Distributed Acoustic Sensing (DAS) has become a revolutionary observational technology for different geophysical applications. DAS, known for its high spatial resolution, environmental resilience, and ease of deployment, which make it a potential replacement to the traditional physical sensors that have been used for decades in seismology. The primary distinction between DAS and conventional seismic sensors lies in the fact that DAS inherently captures strain (or strain rate), in contrast to seismic instruments which record translational ground motions. However, the problem of strain directional sensitivity poses challenges for its direct use in standard seismic analysis. Therefore, several physics-based methods have been proposed to convert DAS strain to ground motion response (displacement, velocity, or acceleration). Efficient conversion of strain to ground motion using physics-based methods relies on accurate estimation of phase velocity along the DAS cable which is unavailable in most cases. To overcome this problem, we introduce a novel deep learning (DL) approach to convert high-resolution Distributed Acoustic Sensing (DAS) strain measurements into ground motion (GM).  The DL model employs a Bidirectional Long Short-Term Memory (BiLSTM) network. The model is trained and evaluated utilizing data from the PoroTomo project at Brady Hot Springs Geothermal Natural Laboratory. This dataset includes earthquake waveforms recorded by collocated DAS channels and geophones. The model’s performance is evaluated using the Root Mean Squared Error (RMSE) metric. It demonstrated an average RMSE of 0.41 for training and 0.95 for testing, indicating the model's efficacy in transforming DAS strain to particle velocity. The comparison results of predicted and original geophone waveforms further validated the model's accuracy within the relevant frequency range. This study marks a significant advancement in adapting high-resolution DAS strain data for use with conventional seismic data analysis techniques, thereby expanding the capabilities of seismic monitoring and interpretation.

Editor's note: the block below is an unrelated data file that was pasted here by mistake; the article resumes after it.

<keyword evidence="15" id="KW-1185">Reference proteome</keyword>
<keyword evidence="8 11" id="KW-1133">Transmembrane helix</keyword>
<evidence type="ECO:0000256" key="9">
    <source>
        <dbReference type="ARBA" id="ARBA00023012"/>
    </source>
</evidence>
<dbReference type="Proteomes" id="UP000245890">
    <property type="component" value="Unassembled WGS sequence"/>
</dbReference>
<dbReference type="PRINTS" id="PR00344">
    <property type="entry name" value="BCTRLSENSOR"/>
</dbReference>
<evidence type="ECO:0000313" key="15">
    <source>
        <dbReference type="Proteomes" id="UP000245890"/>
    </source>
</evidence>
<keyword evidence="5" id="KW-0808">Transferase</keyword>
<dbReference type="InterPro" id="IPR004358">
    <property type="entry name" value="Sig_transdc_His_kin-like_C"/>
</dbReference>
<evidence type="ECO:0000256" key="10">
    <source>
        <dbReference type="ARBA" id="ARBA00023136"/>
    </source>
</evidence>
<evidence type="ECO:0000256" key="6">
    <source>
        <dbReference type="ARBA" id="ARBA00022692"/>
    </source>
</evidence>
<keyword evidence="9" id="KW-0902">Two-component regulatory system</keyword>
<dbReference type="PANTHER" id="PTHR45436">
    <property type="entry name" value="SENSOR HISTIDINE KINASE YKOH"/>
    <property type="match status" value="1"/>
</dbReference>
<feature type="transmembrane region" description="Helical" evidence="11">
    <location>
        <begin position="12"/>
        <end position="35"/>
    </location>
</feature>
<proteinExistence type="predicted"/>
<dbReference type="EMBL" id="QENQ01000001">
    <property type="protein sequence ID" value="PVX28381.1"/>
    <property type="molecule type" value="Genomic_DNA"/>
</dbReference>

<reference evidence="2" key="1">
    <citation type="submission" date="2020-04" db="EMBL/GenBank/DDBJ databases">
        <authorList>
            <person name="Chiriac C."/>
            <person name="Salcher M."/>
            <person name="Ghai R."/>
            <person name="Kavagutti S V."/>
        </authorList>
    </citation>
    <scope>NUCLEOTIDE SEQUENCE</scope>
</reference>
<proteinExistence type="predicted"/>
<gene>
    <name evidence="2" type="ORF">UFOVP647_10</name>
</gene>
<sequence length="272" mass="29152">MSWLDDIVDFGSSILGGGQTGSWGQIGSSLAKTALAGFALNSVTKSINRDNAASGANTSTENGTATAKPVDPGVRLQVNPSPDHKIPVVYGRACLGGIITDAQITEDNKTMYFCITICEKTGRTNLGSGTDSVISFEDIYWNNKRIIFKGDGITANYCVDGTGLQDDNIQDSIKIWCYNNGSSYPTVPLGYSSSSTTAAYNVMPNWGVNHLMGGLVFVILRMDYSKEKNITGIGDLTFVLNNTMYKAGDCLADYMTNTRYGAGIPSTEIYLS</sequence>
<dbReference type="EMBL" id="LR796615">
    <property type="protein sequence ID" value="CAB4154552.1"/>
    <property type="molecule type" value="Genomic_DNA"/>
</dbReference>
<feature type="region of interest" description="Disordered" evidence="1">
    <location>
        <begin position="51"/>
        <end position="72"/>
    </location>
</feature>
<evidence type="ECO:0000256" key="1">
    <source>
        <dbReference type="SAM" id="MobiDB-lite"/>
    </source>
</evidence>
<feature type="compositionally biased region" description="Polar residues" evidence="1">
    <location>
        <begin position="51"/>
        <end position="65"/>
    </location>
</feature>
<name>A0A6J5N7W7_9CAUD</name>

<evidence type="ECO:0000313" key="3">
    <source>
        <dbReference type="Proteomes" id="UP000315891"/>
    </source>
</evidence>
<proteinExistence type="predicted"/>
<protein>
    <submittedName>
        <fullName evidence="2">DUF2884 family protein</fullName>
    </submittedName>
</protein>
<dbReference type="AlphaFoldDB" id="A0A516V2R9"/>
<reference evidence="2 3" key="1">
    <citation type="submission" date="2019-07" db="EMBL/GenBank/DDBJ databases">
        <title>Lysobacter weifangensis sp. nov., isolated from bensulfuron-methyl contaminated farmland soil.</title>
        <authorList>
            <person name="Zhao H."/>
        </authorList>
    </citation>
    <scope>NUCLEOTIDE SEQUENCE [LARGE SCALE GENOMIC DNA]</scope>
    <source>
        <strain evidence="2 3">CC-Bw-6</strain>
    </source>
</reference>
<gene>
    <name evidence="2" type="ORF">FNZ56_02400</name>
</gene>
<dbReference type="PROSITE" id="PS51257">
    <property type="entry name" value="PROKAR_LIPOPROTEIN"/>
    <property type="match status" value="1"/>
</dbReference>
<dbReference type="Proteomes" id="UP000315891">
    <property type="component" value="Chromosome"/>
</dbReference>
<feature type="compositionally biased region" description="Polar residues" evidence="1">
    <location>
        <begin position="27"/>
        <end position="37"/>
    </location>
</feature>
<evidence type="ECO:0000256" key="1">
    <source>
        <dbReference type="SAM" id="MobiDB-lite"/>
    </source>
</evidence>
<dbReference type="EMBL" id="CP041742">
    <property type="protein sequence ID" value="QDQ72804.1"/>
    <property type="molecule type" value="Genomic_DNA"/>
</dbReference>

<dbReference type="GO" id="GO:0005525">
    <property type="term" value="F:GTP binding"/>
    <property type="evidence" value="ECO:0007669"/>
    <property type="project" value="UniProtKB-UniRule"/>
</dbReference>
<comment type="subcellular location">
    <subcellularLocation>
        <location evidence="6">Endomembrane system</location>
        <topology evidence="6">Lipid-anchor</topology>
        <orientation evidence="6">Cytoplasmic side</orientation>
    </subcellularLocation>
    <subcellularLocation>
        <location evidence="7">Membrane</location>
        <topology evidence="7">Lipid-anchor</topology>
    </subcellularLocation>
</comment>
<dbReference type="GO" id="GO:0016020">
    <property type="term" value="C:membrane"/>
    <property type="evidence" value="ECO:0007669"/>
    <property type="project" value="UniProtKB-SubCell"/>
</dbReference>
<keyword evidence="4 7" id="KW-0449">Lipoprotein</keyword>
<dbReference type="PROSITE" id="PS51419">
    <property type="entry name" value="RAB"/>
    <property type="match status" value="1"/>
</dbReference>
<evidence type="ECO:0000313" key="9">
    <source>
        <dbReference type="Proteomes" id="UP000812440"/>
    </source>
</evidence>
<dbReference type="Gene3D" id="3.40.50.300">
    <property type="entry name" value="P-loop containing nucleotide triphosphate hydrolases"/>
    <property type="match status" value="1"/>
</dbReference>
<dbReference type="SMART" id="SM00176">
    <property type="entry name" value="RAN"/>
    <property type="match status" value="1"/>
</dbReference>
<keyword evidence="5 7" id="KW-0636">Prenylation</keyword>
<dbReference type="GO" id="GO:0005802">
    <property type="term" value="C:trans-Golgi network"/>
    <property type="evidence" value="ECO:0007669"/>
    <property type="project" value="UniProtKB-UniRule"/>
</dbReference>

How to cite: Al-Qadasi, B. and Bin Waheed, U.: Deep Learning Driven DAS Strain Conversion to Geophone Ground Motion, EGU General Assembly 2024, Vienna, Austria, 14–19 Apr 2024, EGU24-6576, https://doi.org/10.5194/egusphere-egu24-6576, 2024.

X1.113
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EGU24-9645
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SM3.1
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ECS
Olivier Fontaine, Corentin Caudron, Thomas Lecocq, Luca D'Auria, and José Barrancos

The fast rise of Distributed Fiber Optic Sensing (DFOS, also known as DAS) technology in seismology has enabled to reach new horizons in volcano monitoring for example by its ability to attain hardly accessible environment and its high spatial and temporal resolution. Such advantages are extremely valuable for observatories located on islands where the ocean complicates the installation of traditional seismic networks and would require deploying ocean bottom seismometers.

In this research, we bring DFOS to a well-studied eruption that occurred in 2021 at La Palma (Canary Islands) by using a dark fiber, an unused telecom optic fiber, joining the islands together. The cable was interrogated using an HDAS (from Aragon Photonics) operated by INVOLCAN producing a 50 km-long array reaching outward from the island in the sea.

By using a combination of traditional seismic preprocessing and array detection methods such as CovSeisNet1, we recover low frequency signals across the entire fiber. These steps enable us to detect and locate episodes of tremor linked to the volcanic activity which we compare with complementary observables.

https://covseisnet.gricad-pages.univ-grenoble-alpes.fr/covseisnet/

How to cite: Fontaine, O., Caudron, C., Lecocq, T., D'Auria, L., and Barrancos, J.: Tremor analysis on dense network using Distributed Fiber Optic Sensing at La Palma, EGU General Assembly 2024, Vienna, Austria, 14–19 Apr 2024, EGU24-9645, https://doi.org/10.5194/egusphere-egu24-9645, 2024.

X1.114
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EGU24-13091
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SM3.1
Philippe Jousset, Gylfi Hersir, Gilda Currenti, Christopher Wollin, Sergio Díaz-Meza, Martina Allegra, Regina Maass, Michele Prestifilippo, Egill Gudnason, Rosalba Napoli, and Charlotte Krawczyk